The intelligence community is striving to determine how it can work with industry early, before requirements for capabilities are confirmed, to get out ahead of challenges.
Cyber is the prime concern of the intelligence community, and going forward, every identity problem is a cyber issue.
The Department of Homeland Security is looking to roll out a new central biometric system in the next two to four years.
Strong credentials that people trust will unlock new government and private sector activities. That was the message this morning from Jeremy Grant, senior executive adviser, National Strategy for Trusted Identities in Cyberspace (NSTIC).
Confyrm, GSMA and MorphoTrust win contracts from NSTIC to secure identities better.
Frank Abagnale, whose now-famous criminal exploits during his early years led him to an adulthood protecting the public, explained today what concerns him in terms of security and why people, not technology, need to be the biggest concern.
Biometric identification moved past fingerprints long ago, and the range of modalities is helping the keepers of law and order make a big difference in several ways.
People often don’t know who has their information, how those groups are using it or even if it’s correct.
The FBI’s Next Generation Identification system went live last week, replacing the Integrated Automated Fingerprint Identification System and improving accuracy.
General Technical Systems, Virginia Beach, Virginia, is being awarded an $11,825,274 cost-plus-fixed-fee contract for the development of a prototype Gatekeeper On The Move-Biometrics (GOTM-B) in support of reconnaissance and surveillance payloads, sensors, delivery systems and platforms. The GOTM-B system is an innovative, non-contact, on-the-move, multimodal biometric (3D finger, face, and iris) identity operations and force protection capability. This contract was competitively procured via a broad agency announcement and one offer was received.
American Systems Corporation, Chantilly, Virginia (N65236-14-D-4986); Booz Allen Hamilton Incorporated, McLean, Virginia (N65236-14-D-4987); Honeywell Technology Solutions Incoorporated, Columbia, Maryland (N65236-14-D-4988); Ideal Innovations Incorporated, Arlington, Virginia (N65236-14-D-4989); Science Applications I
Northrop Grumman Information Technology, McLean, Va., was awarded a $15,904,914 modification (P000433) to contract W91QUZ-06-D-0005 for contractor support to program management office biometric enabling capabilities for the continuation of development, maintenance and sustainment of the Department of Defense Automated Biometric Identification System. Army Contracting Command, Picatinny Arsenal, N.J., is the contracting activity.
Navmar Applied Sciences Corp., Warminster, Pa., is being awarded a $12,500,411 cost-plus-fixed-fee contract for development of a Biometric Identity Approval Sentinel that produces technology that rapidly processes individuals for threat detection and biometric matching. This project will provide a fully integrated, highly accurate, configurable, and deployable solution that combines current and new technologies to dramatically increase the safety, speed, and efficiency of access control.
Biometrics is on the verge of becoming more pervasive than ever in everyday life, setting the stage for personal identifiers to take the place of other common security measures. The expansion mirrors increased usage in fields such as military operations, citizen enrollment and public safety.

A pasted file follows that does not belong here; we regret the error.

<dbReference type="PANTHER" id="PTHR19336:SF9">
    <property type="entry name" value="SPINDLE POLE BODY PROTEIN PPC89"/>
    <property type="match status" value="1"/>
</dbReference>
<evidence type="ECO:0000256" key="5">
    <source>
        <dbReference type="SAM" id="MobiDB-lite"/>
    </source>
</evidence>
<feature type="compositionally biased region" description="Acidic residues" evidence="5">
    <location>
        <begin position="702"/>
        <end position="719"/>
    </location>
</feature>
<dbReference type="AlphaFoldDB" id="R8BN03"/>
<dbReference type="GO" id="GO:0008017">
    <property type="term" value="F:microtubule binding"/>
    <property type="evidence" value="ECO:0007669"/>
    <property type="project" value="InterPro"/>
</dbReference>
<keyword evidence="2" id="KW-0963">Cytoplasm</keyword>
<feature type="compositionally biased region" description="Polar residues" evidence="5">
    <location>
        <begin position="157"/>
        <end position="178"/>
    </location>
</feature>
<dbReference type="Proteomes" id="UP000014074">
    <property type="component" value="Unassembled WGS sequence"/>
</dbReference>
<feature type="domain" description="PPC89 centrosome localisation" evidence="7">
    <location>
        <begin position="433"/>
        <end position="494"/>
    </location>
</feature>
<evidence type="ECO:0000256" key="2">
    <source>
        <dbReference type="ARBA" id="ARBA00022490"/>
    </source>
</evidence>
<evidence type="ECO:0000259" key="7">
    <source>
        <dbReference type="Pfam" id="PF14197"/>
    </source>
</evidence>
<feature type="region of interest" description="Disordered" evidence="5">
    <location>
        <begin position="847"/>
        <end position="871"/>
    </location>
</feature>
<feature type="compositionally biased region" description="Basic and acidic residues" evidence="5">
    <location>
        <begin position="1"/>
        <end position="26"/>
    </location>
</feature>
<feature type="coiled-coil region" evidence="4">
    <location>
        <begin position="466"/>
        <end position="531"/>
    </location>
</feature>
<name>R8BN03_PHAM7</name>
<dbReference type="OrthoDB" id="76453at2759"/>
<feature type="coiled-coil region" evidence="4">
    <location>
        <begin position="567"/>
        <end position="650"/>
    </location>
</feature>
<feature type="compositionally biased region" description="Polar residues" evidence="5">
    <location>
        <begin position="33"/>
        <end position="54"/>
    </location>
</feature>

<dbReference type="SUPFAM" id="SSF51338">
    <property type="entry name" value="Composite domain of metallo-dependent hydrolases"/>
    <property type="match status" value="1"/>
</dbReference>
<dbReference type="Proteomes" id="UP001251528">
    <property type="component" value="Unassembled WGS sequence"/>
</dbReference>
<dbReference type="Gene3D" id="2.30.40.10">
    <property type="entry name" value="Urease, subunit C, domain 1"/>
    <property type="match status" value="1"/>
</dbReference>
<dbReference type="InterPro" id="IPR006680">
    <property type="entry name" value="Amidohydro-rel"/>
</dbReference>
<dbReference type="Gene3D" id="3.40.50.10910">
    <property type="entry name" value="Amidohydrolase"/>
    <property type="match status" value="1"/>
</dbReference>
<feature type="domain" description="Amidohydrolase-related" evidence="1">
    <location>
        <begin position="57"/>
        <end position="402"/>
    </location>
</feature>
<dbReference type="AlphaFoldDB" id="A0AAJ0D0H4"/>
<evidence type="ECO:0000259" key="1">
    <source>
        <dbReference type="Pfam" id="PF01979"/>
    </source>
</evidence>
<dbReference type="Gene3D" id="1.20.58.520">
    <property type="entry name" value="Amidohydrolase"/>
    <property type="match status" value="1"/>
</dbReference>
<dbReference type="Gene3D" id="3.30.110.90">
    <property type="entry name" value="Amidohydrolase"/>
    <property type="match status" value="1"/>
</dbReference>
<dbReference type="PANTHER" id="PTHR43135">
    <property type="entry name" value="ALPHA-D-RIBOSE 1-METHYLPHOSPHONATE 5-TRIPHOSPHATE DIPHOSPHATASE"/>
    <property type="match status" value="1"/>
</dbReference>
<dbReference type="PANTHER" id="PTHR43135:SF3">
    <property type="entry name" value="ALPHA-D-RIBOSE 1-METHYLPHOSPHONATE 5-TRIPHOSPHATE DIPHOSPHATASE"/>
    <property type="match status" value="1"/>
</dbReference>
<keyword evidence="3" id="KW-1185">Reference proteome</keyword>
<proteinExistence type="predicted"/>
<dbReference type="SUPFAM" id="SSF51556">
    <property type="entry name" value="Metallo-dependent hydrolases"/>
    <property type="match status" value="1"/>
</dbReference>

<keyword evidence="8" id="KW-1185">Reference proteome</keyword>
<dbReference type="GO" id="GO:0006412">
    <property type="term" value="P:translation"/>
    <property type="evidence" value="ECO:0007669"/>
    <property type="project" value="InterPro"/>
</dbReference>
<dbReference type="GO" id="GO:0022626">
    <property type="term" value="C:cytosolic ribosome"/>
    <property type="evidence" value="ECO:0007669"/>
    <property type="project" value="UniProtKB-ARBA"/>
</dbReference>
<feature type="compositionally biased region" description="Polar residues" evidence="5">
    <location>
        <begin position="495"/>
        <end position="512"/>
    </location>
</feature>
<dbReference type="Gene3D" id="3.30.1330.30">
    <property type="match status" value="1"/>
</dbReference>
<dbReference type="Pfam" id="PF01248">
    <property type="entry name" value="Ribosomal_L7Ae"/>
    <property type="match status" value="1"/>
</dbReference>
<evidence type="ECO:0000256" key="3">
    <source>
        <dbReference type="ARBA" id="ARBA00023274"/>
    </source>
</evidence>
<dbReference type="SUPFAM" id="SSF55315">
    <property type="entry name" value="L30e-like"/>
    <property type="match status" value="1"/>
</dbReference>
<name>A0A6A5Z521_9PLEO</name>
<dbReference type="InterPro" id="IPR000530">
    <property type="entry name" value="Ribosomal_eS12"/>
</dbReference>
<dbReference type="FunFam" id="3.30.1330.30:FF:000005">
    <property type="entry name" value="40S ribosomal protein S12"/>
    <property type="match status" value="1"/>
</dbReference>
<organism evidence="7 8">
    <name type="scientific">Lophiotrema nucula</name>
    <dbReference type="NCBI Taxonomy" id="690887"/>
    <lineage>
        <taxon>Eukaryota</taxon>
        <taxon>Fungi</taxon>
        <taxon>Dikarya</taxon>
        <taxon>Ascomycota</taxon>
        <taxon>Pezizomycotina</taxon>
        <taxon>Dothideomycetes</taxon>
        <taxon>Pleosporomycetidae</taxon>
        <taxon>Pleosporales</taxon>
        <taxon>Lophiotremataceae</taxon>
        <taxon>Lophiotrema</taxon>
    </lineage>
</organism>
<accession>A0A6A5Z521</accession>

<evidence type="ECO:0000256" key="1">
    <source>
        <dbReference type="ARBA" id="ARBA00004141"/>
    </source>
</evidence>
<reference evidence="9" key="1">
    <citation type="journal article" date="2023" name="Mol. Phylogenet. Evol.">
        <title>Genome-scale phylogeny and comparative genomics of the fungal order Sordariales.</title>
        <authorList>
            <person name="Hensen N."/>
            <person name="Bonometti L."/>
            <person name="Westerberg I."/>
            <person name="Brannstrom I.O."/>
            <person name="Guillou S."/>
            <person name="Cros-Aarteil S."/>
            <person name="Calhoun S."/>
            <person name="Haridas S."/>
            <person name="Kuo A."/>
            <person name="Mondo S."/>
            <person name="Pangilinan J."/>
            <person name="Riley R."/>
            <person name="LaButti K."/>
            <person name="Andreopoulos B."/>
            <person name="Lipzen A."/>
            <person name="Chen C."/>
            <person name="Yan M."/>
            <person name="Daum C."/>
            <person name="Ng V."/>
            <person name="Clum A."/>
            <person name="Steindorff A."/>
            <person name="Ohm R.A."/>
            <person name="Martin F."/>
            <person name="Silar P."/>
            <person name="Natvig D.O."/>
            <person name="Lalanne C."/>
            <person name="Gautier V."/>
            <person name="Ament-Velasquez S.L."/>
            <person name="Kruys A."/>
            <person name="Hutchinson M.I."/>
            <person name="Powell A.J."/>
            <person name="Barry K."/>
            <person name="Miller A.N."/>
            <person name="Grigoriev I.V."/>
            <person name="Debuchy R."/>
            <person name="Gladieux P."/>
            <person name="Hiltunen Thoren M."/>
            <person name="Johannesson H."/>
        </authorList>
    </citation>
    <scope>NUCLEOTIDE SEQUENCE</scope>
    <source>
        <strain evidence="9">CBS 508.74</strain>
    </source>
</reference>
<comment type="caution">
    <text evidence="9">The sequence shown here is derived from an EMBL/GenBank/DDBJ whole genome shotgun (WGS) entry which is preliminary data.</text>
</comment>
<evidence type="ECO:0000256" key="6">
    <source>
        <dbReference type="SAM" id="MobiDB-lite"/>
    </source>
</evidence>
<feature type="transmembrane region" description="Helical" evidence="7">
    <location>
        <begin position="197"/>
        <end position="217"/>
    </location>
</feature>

Cyberspace has security problems, and the U.S. government is trying to do something about it. The National Strategy for Trusted Identities in Cyberspace (NSTIC) is promoting a plan and taking actions to move citizens beyond usernames and passwords to more powerful methods of authentication. In recent years, massive data theft has occurred in the cyber realm. Even strong passwords are vulnerable to hackers.
“We are in an era where biometric data is proliferating,” Dr. Joseph Atick, chairman, Identity Council International, said today at the Biometric Consortium Conference. That expansion is taking place in the civilian world in addition to increases in the military and public safety sectors. “Biometrics in daily life has arrived,” Atick explained.
NATO is investing time, talent and treasure into advancing biometrics, Col. Bernard Wulfse, Dutch Army, commander, Joint Task Force Counter Improvised Explosive Device (C-IED), explained at the Biometric Consortium Conference. The alliance has named biometrics a critical capability shortfall to address. Key to achieving goals for biometrics is bringing all the partner nations together—not only the few currently supporting the efforts.
Biometrics has advanced significantly over the past decade, altering the lives of people across the globe, especially in developing countries. But the field faces many concerns as it looks toward the future.
The FBI is on schedule to finish implementing next-generation biometric capabilities, including palm, iris and face recognition, in the summer of next year. New technology processes data more rapidly, provides more accurate information and improves criminal identification and crime-solving abilities.
Scientists are enabling DNA analysis to function as a virtual sketch artist to figure out who people are and what they look like even in situations with no eyewitnesses. The developments have particular application to counterterrorism but could affect a wider array of fields as well. Even more importantly, the personnel are developing bioinformatic software solutions databases to manage quick interpretation of data for usability.